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Hoffmann, R. A wiki for the life sciences where authorship matters. Nature Genetics (2008)

Decrease in helper (T4+) lymphocytes following cimetidine treatment for duodenal ulcer.

We studied the possible in vivo influence of cimetidine on peripheral blood lymphocyte (PBL) subpopulations defined with monoclonal antibodies (MoAb) in eight haematologically normal patients with uncomplicated duodenal ulcers before cimetidine treatment, 1 week after the start, and finally 1 week following cessation of therapy. After cimetidine had been given for 3-5 weeks there was a significant decrease, compared with pretreatment numbers, in the proportion of T3+ cells (64.6 +/- 8.1 (mean +/- s.d.) v 51.0 +/- 7.8%) and in T4+ cells (47.3 +/- 4.3 v 30.8 +/- 4.7%). The number of T8+ cells was not affected (20.3 +/- 4.3 v 20.1 +/- 6.7%). These changes resulted in a significant reduction in the T4/T8 ratio (2.46 +/- 0.8 v 1.67 +/- 0.6). The total numbers of lymphocytes and monocytes as well as the percentage of B1+ lymphocytes did not change significantly. The observed decrease in T4/T8 ratio after cimetidine treatment is explained by a reduction in the number of T4+ cells and the appearance of a new subpopulation of T3-, T4-, T8-, B1-lymphocytes. The underlying mechanism, however, is not clear. Cimetidine does not seem to have a direct receptor-modulating effect, since in vitro exposure of normal lymphocytes to the drug did not change the proportions of the T cell subsets.[1]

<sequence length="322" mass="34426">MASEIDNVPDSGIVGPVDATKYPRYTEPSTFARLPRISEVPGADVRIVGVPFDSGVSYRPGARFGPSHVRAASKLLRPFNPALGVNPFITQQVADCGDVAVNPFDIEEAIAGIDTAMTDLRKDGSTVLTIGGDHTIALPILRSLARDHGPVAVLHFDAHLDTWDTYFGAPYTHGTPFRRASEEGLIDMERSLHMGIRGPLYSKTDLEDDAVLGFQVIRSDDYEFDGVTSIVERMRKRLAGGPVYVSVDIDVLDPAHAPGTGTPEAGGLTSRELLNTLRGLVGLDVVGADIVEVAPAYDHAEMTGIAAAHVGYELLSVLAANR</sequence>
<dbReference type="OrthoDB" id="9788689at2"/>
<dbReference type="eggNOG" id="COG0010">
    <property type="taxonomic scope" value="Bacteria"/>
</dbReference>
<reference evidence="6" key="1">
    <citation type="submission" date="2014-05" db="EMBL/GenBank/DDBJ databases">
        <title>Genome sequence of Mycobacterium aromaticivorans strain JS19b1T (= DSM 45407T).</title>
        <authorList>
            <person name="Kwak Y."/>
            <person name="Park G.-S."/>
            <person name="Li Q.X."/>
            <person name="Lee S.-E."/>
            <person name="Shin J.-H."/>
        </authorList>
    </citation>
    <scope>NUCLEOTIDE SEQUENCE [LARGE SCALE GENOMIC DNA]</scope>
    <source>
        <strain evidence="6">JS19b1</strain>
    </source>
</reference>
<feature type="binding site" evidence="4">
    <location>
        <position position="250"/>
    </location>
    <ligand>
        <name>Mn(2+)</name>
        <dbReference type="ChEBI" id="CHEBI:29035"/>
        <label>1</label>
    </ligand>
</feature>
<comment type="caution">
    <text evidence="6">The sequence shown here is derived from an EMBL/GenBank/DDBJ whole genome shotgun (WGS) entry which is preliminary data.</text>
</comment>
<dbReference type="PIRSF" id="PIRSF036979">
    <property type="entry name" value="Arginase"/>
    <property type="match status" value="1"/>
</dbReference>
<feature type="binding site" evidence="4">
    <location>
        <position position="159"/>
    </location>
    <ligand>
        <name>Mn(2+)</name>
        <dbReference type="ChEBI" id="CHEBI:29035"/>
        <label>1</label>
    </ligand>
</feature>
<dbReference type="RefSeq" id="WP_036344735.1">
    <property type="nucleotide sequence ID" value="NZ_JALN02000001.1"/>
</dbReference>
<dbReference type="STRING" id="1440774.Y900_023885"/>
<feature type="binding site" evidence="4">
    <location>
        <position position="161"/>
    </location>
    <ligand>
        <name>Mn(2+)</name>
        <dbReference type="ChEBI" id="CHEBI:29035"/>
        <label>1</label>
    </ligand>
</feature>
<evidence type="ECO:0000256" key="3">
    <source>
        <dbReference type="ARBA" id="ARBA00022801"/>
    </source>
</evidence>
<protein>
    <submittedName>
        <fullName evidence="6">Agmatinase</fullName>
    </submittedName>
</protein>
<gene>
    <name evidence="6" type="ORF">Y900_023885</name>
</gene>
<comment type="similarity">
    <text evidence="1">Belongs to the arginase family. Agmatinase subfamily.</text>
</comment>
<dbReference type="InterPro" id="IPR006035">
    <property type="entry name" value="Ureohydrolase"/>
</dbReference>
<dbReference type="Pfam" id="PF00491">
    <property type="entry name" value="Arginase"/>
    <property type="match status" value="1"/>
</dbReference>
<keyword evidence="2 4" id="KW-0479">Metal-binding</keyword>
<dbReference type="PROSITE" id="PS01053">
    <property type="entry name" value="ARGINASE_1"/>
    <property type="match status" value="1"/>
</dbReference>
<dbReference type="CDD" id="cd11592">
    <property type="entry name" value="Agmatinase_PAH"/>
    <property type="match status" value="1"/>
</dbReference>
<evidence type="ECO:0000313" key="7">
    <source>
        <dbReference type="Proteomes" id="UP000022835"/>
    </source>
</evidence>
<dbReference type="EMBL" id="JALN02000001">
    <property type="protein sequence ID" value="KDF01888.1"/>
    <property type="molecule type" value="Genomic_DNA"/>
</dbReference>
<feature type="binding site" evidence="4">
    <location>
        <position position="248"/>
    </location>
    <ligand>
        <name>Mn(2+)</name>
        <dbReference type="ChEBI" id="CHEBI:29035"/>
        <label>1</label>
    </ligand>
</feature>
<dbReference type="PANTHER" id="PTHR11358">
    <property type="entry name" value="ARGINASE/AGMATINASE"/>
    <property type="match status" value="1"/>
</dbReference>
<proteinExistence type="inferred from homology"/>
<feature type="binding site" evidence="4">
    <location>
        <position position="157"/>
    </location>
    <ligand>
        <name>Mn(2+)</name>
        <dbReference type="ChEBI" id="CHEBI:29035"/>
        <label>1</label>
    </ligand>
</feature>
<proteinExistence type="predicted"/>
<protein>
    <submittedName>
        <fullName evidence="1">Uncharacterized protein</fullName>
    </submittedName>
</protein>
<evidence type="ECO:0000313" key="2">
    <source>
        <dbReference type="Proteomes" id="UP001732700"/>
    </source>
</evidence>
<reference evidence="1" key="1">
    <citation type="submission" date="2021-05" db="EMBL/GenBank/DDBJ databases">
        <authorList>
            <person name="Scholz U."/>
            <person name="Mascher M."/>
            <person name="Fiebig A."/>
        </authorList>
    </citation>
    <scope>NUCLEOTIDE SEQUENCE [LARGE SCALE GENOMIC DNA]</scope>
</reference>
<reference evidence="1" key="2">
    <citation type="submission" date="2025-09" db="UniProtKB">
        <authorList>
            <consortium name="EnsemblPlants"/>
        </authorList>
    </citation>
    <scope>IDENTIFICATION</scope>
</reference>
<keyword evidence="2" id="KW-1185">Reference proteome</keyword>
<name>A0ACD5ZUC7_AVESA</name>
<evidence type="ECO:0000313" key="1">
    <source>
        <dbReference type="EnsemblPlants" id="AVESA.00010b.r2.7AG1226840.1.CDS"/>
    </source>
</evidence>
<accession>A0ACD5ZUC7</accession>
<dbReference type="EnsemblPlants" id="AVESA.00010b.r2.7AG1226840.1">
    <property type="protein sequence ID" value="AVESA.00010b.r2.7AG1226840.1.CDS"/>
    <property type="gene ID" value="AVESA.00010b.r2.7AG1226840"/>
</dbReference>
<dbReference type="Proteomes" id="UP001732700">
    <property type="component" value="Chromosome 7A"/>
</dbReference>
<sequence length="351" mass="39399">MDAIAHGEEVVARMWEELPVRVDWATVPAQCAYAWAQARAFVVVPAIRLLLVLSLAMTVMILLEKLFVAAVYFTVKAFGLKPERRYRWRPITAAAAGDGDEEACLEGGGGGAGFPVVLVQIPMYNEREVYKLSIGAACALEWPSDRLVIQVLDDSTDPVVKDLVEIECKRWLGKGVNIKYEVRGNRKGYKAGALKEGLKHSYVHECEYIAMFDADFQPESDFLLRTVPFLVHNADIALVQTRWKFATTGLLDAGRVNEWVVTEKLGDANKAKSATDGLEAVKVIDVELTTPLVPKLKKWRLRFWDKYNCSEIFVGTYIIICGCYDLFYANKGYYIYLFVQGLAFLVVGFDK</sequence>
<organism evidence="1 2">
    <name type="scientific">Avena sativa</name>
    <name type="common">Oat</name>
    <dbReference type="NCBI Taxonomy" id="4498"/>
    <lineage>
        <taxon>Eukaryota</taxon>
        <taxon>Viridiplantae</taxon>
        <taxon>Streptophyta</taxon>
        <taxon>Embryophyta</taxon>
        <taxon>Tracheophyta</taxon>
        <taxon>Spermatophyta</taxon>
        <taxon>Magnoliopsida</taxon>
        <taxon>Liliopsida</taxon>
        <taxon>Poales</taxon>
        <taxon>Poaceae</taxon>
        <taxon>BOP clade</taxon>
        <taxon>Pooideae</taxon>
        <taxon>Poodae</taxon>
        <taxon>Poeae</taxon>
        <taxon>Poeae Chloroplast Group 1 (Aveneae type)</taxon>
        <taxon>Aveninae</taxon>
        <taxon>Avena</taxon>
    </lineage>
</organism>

1. Decrease in helper (T4+) lymphocytes following cimetidine treatment for duodenal ulcer. Hast, R., Bernell, P., Befrits, R., Dowding, C., Sjögren, A.M. Clin. Exp. Immunol. (1986) [Pubmed]
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